This article deals briefly with the procedure adopted in evaluating aspects and elements involved in selecting the location of the 6 x 600 MW unit thermal Matimba Power Station at Ellisras In the north-western Transvaal.
The geotechnical engineering details of the first of Escom's new generation power stations, with spread footings rather than piles, are descriptionbed. Of particular significance Is the fact that extensive investigation, analysis and resulting design parameters applicable to the major foundation requirements were succeaafully related to the multitude of remaining foundations without further extensive field work. Remarkably large and deep excavations were undertaken to found the heavily loaded structures successfully, although the overall economy achieved in comparison with normally piled foundations was very rewarding.
The effect that the construction of Matimba Power Station would have on this picturesque and sensitive part of the Bushveld and the environment called for drastic measures to be taken with regard to site conservation and preservation. These measures required careful planning and a high degree of control with a fair amount of education, dedication on the part of the team being a major Ingredient. The conservation of the natural assets during the construction process has paid dividends, with the structure today blending well into its surroundings.
The use of rounded 'pebble' coarse aggregates in major civil engineering projects in the Republic is quite unique. When Escom sited Matlmba Power Station in ElIlsras, an area scarce in conventional aggregate materials, the decision was taken to use the rounded colluvial pebbles for concrete aggregate. Both Escom and the contractors' engineering personnel had to become familiar with the very different characteristics of the stone, but combined efforts made the venture technically and commercially successful.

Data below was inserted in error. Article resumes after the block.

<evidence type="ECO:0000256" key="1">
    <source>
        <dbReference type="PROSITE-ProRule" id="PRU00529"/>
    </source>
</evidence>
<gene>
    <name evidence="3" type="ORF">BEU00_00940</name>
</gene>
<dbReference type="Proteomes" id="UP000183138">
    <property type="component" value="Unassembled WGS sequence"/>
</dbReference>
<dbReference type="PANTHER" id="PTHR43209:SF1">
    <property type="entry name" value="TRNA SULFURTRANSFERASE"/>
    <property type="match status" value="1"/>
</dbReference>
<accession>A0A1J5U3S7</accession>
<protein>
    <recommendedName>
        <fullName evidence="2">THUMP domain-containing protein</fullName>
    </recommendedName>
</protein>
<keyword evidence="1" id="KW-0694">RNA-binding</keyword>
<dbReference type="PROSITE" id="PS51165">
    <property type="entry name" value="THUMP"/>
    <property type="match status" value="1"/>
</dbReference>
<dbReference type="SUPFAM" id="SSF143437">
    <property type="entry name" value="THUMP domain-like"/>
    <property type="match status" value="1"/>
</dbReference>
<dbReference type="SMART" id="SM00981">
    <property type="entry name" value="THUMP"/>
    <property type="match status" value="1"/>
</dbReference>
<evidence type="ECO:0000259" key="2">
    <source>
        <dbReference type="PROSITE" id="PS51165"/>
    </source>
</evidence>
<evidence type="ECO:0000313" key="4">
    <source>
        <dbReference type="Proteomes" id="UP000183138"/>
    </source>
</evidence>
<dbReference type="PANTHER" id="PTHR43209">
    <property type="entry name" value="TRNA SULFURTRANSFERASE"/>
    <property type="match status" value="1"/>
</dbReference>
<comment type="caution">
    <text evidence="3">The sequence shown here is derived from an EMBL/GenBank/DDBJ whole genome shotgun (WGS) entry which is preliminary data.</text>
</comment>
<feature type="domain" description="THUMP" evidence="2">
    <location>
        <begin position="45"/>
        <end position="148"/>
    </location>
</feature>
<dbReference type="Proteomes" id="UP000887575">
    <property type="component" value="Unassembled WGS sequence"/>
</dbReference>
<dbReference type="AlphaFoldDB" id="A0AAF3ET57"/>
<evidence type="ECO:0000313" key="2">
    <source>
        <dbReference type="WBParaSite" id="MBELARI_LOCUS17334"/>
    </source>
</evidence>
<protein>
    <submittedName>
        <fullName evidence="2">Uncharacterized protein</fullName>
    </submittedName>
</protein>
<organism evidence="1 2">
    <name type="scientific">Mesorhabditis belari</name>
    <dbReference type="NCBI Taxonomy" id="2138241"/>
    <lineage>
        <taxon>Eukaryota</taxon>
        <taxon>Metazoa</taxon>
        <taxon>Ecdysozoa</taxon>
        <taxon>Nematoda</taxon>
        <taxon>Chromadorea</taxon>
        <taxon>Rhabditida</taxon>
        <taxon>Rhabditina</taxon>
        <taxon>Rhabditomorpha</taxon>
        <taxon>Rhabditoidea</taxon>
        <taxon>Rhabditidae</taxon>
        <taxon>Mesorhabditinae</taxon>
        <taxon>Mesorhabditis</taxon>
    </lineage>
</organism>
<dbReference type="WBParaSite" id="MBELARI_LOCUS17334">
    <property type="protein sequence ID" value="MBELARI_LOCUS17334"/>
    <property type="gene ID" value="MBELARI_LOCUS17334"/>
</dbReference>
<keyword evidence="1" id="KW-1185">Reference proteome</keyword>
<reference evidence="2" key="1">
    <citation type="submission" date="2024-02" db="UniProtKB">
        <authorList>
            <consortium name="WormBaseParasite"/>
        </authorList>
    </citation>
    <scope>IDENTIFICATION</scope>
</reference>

Two different designs were offered for the boiler structure of Matimba Power Station, one being based on concrete pylons with a dimension of 7,5 m x 7,5 m each, the other using steel pylons measuring 2,5 m x 2,5 m. A detailed comparison revealed definite advantages on the part of the steel alternative: lower cost, a reduced construction period and a significant increase In usable floor space between the columns. This article gives details of the steel structure design principles and also refers to manufacture and erection procedures that had to be adapted.
The paper descriptionbes the background to the current method of procurement of chimneys by Escom. Features of the design/construct specification, tendering and appraisal procedure, particular design review and foundation details are highlighted. This method of procurement has been used on numerous chimneys over the past six years and has proved very satisfactory.
The turbine house structure is subjected to heavy industrial plant loadings. Associated imposed floor loadings are not covered In the SABS design codes. This paper descriptionbes the structural concept and design loads used. Restraint actions due to temperature variation, shrinkage and settlements are considered. The design was done In 1982/83.